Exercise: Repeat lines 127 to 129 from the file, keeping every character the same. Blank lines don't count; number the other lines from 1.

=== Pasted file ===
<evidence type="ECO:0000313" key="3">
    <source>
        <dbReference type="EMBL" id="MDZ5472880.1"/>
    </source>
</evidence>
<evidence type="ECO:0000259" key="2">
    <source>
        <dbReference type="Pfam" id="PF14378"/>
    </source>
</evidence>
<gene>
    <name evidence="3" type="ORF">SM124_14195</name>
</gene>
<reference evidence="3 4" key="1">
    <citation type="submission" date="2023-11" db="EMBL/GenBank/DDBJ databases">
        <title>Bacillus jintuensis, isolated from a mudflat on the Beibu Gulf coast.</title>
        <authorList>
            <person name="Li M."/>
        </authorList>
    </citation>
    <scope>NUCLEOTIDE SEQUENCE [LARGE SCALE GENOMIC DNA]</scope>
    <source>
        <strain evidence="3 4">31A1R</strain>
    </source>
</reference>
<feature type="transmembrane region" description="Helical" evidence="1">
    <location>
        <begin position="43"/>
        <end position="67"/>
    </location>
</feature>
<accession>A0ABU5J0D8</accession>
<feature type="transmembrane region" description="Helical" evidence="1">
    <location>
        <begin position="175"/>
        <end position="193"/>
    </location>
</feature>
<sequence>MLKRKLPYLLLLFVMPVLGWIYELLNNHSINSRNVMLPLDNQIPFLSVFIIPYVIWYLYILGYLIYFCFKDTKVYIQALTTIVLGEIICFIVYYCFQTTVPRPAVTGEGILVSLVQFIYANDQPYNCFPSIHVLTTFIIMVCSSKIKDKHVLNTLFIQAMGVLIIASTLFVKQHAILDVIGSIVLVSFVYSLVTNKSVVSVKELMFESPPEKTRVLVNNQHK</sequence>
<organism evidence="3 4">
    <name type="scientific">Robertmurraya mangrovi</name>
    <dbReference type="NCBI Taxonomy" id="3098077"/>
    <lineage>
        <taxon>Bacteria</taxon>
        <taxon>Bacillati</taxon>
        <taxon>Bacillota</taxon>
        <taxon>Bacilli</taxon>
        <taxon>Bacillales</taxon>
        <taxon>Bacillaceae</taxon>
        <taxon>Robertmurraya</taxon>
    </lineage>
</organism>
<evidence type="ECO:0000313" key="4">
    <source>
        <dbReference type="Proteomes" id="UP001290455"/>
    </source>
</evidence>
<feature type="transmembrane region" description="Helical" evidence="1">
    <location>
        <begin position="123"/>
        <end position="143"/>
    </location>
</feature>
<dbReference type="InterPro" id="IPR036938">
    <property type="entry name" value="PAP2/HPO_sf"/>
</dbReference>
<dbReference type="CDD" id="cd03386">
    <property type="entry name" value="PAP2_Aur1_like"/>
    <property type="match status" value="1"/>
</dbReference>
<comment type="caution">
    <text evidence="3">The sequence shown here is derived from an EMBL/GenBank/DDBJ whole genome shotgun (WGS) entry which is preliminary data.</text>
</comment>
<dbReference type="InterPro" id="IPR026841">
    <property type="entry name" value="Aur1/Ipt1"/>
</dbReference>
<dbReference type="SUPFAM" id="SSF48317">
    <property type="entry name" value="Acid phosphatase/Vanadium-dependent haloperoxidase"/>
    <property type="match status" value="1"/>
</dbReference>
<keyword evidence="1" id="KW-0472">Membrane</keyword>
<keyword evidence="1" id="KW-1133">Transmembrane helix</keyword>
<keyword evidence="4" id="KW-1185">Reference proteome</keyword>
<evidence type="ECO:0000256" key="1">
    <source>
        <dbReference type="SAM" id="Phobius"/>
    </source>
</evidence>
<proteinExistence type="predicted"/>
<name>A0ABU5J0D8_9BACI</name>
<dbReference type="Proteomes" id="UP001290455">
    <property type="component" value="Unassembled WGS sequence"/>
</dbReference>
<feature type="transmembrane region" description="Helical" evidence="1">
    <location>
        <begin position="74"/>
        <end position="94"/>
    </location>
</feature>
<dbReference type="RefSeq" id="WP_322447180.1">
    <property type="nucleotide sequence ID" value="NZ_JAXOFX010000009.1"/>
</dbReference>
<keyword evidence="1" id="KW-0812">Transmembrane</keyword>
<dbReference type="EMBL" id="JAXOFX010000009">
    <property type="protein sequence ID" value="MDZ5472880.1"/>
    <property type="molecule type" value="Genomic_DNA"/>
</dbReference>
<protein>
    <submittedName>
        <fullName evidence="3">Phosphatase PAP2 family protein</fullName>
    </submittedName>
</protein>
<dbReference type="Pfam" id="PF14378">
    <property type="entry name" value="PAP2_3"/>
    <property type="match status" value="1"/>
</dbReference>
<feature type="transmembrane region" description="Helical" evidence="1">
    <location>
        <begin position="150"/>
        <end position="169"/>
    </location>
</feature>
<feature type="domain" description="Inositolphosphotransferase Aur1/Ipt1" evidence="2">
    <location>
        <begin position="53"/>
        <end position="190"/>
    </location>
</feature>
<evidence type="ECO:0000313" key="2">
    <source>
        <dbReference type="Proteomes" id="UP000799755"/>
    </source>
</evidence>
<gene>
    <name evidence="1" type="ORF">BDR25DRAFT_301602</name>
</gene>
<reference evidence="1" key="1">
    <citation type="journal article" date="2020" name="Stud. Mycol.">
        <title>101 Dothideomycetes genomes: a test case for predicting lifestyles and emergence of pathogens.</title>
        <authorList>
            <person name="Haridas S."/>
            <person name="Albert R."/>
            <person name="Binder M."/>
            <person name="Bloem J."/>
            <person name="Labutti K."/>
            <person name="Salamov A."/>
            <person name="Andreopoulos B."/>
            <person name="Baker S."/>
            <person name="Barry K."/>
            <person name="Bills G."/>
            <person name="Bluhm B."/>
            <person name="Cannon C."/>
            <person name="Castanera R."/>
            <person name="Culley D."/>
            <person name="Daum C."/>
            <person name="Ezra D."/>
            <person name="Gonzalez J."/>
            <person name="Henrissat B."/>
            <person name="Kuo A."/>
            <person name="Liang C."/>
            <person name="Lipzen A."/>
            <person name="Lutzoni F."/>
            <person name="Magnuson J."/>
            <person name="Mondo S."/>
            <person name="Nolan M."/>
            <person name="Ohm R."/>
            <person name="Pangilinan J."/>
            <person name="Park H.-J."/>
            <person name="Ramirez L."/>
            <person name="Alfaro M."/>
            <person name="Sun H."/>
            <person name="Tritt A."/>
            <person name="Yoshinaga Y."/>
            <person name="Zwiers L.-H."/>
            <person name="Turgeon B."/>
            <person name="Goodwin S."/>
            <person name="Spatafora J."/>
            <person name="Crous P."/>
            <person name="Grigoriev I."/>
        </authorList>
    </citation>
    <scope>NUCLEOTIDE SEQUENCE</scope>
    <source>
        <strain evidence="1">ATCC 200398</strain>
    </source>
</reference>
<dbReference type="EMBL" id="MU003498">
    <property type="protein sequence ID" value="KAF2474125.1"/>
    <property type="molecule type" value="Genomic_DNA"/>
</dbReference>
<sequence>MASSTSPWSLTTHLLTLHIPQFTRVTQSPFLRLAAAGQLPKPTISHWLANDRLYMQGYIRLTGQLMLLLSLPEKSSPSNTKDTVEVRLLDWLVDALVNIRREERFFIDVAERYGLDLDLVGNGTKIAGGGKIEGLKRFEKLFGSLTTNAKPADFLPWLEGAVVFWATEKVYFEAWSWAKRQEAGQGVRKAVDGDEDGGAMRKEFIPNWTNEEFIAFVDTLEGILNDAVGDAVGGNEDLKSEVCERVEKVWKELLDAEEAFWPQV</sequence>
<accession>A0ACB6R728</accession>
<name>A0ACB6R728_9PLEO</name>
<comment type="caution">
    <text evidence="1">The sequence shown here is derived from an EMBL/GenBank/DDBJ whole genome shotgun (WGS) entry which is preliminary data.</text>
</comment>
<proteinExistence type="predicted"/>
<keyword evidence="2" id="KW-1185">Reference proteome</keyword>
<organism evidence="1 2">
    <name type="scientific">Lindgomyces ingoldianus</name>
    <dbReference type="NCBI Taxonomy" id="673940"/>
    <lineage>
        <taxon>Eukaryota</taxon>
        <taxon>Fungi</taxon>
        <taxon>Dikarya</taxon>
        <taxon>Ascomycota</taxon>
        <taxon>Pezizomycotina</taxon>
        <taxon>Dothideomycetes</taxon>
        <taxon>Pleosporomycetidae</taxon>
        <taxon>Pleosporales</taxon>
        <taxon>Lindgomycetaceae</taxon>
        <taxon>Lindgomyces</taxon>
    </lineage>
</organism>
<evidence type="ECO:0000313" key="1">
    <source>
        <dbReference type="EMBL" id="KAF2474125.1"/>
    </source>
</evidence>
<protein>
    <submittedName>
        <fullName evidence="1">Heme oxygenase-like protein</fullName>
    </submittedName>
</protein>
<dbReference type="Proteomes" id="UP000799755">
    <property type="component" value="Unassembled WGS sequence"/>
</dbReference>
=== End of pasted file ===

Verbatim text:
    </location>
</feature>
<evidence type="ECO:0000313" key="2">